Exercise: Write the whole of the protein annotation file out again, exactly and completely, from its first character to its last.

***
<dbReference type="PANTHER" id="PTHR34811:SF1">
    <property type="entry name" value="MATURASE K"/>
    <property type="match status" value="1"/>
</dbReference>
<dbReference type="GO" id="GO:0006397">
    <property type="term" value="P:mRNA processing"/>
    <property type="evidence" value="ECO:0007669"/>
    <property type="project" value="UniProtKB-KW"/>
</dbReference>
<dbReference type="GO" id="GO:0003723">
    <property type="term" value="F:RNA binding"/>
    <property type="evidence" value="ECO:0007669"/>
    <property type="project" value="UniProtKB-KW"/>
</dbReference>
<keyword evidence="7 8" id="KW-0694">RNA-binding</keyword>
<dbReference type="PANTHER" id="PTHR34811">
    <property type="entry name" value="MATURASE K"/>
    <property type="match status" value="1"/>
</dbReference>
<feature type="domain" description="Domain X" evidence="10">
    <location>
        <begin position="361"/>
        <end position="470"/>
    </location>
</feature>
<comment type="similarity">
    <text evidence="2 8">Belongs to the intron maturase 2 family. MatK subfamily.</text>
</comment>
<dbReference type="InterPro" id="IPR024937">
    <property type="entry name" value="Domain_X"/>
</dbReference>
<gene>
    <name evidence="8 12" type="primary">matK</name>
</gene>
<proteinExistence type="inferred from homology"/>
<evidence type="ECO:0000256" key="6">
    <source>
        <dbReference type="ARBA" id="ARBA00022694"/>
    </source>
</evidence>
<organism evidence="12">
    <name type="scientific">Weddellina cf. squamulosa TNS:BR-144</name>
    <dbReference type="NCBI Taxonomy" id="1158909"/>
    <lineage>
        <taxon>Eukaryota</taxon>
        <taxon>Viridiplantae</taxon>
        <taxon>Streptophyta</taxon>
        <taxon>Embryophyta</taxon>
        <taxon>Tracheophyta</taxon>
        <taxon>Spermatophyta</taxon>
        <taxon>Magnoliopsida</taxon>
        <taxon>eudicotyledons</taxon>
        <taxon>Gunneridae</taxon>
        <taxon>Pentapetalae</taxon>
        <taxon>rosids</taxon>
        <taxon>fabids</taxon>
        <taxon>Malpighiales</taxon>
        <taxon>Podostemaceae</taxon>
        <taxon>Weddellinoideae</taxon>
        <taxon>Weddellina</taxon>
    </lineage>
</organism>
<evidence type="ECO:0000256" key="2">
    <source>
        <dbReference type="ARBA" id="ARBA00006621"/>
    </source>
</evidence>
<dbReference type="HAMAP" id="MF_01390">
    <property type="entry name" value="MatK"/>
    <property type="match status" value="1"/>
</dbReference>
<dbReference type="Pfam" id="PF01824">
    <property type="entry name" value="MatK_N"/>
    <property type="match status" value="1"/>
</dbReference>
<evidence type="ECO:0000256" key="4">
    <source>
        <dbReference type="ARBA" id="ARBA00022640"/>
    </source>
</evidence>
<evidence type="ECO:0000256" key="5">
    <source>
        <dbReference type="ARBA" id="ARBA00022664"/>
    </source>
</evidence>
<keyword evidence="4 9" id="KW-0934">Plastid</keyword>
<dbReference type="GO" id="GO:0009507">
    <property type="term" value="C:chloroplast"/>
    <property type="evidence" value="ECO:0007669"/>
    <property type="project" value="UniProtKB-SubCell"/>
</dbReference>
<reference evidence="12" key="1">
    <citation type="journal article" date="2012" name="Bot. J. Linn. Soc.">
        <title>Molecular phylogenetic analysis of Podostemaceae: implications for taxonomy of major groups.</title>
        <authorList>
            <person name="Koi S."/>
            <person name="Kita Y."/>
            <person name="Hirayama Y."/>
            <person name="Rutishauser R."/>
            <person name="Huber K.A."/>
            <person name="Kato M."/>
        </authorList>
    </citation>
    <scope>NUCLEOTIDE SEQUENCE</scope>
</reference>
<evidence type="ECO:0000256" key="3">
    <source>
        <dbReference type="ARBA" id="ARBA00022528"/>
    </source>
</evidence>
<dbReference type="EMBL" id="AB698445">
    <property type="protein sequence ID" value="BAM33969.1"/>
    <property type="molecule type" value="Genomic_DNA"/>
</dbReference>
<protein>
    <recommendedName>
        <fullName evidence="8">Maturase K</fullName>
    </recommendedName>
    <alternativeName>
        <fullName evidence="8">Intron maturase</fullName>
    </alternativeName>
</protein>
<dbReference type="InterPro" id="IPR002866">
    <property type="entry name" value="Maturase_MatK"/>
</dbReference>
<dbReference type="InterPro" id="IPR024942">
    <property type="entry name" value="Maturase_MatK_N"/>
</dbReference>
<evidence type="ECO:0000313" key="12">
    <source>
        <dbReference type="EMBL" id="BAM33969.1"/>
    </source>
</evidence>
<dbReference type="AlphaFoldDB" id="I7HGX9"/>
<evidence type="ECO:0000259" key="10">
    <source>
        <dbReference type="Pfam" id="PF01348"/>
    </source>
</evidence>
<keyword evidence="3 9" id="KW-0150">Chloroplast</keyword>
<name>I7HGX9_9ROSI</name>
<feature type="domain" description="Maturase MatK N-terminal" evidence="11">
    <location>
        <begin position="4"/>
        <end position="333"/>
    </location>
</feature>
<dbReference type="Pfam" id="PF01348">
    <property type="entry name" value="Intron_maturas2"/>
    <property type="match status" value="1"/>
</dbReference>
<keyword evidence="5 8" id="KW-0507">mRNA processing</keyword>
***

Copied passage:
<dbReference type="PANTHER" id="PTHR34811:SF1">
    <property type="entry name" value="MATURASE K"/>
    <property type="match status" value="1"/>
</dbReference>
<dbReference type="GO" id="GO:0006397">
    <property type="term" value="P:mRNA processing"/>
    <property type="evidence" value="ECO:0007669"/>
    <property type="project" value="UniProtKB-KW"/>
</dbReference>
<dbReference type="GO" id="GO:0003723">
    <property type="term" value="F:RNA binding"/>
    <property type="evidence" value="ECO:0007669"/>
    <property type="project" value="UniProtKB-KW"/>
</dbReference>
<keyword evidence="7 8" id="KW-0694">RNA-binding</keyword>
<dbReference type="PANTHER" id="PTHR34811">
    <property type="entry name" value="MATURASE K"/>
    <property type="match status" value="1"/>
</dbReference>
<feature type="domain" description="Domain X" evidence="10">
    <location>
        <begin position="361"/>
        <end position="470"/>
    </location>
</feature>
<comment type="similarity">
    <text evidence="2 8">Belongs to the intron maturase 2 family. MatK subfamily.</text>
</comment>
<dbReference type="InterPro" id="IPR024937">
    <property type="entry name" value="Domain_X"/>
</dbReference>
<gene>
    <name evidence="8 12" type="primary">matK</name>
</gene>
<proteinExistence type="inferred from homology"/>
<evidence type="ECO:0000256" key="6">
    <source>
        <dbReference type="ARBA" id="ARBA00022694"/>
    </source>
</evidence>
<organism evidence="12">
    <name type="scientific">Weddellina cf. squamulosa TNS:BR-144</name>
    <dbReference type="NCBI Taxonomy" id="1158909"/>
    <lineage>
        <taxon>Eukaryota</taxon>
        <taxon>Viridiplantae</taxon>
        <taxon>Streptophyta</taxon>
        <taxon>Embryophyta</taxon>
        <taxon>Tracheophyta</taxon>
        <taxon>Spermatophyta</taxon>
        <taxon>Magnoliopsida</taxon>
        <taxon>eudicotyledons</taxon>
        <taxon>Gunneridae</taxon>
        <taxon>Pentapetalae</taxon>
        <taxon>rosids</taxon>
        <taxon>fabids</taxon>
        <taxon>Malpighiales</taxon>
        <taxon>Podostemaceae</taxon>
        <taxon>Weddellinoideae</taxon>
        <taxon>Weddellina</taxon>
    </lineage>
</organism>
<evidence type="ECO:0000256" key="2">
    <source>
        <dbReference type="ARBA" id="ARBA00006621"/>
    </source>
</evidence>
<dbReference type="HAMAP" id="MF_01390">
    <property type="entry name" value="MatK"/>
    <property type="match status" value="1"/>
</dbReference>
<dbReference type="Pfam" id="PF01824">
    <property type="entry name" value="MatK_N"/>
    <property type="match status" value="1"/>
</dbReference>
<evidence type="ECO:0000256" key="4">
    <source>
        <dbReference type="ARBA" id="ARBA00022640"/>
    </source>
</evidence>
<evidence type="ECO:0000256" key="5">
    <source>
        <dbReference type="ARBA" id="ARBA00022664"/>
    </source>
</evidence>
<keyword evidence="4 9" id="KW-0934">Plastid</keyword>
<dbReference type="GO" id="GO:0009507">
    <property type="term" value="C:chloroplast"/>
    <property type="evidence" value="ECO:0007669"/>
    <property type="project" value="UniProtKB-SubCell"/>
</dbReference>
<reference evidence="12" key="1">
    <citation type="journal article" date="2012" name="Bot. J. Linn. Soc.">
        <title>Molecular phylogenetic analysis of Podostemaceae: implications for taxonomy of major groups.</title>
        <authorList>
            <person name="Koi S."/>
            <person name="Kita Y."/>
            <person name="Hirayama Y."/>
            <person name="Rutishauser R."/>
            <person name="Huber K.A."/>
            <person name="Kato M."/>
        </authorList>
    </citation>
    <scope>NUCLEOTIDE SEQUENCE</scope>
</reference>
<evidence type="ECO:0000256" key="3">
    <source>
        <dbReference type="ARBA" id="ARBA00022528"/>
    </source>
</evidence>
<dbReference type="EMBL" id="AB698445">
    <property type="protein sequence ID" value="BAM33969.1"/>
    <property type="molecule type" value="Genomic_DNA"/>
</dbReference>
<protein>
    <recommendedName>
        <fullName evidence="8">Maturase K</fullName>
    </recommendedName>
    <alternativeName>
        <fullName evidence="8">Intron maturase</fullName>
    </alternativeName>
</protein>
<dbReference type="InterPro" id="IPR002866">
    <property type="entry name" value="Maturase_MatK"/>
</dbReference>
<dbReference type="InterPro" id="IPR024942">
    <property type="entry name" value="Maturase_MatK_N"/>
</dbReference>
<evidence type="ECO:0000313" key="12">
    <source>
        <dbReference type="EMBL" id="BAM33969.1"/>
    </source>
</evidence>
<dbReference type="AlphaFoldDB" id="I7HGX9"/>
<evidence type="ECO:0000259" key="10">
    <source>
        <dbReference type="Pfam" id="PF01348"/>
    </source>
</evidence>
<keyword evidence="3 9" id="KW-0150">Chloroplast</keyword>
<name>I7HGX9_9ROSI</name>
<feature type="domain" description="Maturase MatK N-terminal" evidence="11">
    <location>
        <begin position="4"/>
        <end position="333"/>
    </location>
</feature>
<dbReference type="Pfam" id="PF01348">
    <property type="entry name" value="Intron_maturas2"/>
    <property type="match status" value="1"/>
</dbReference>
<keyword evidence="5 8" id="KW-0507">mRNA processing</keyword>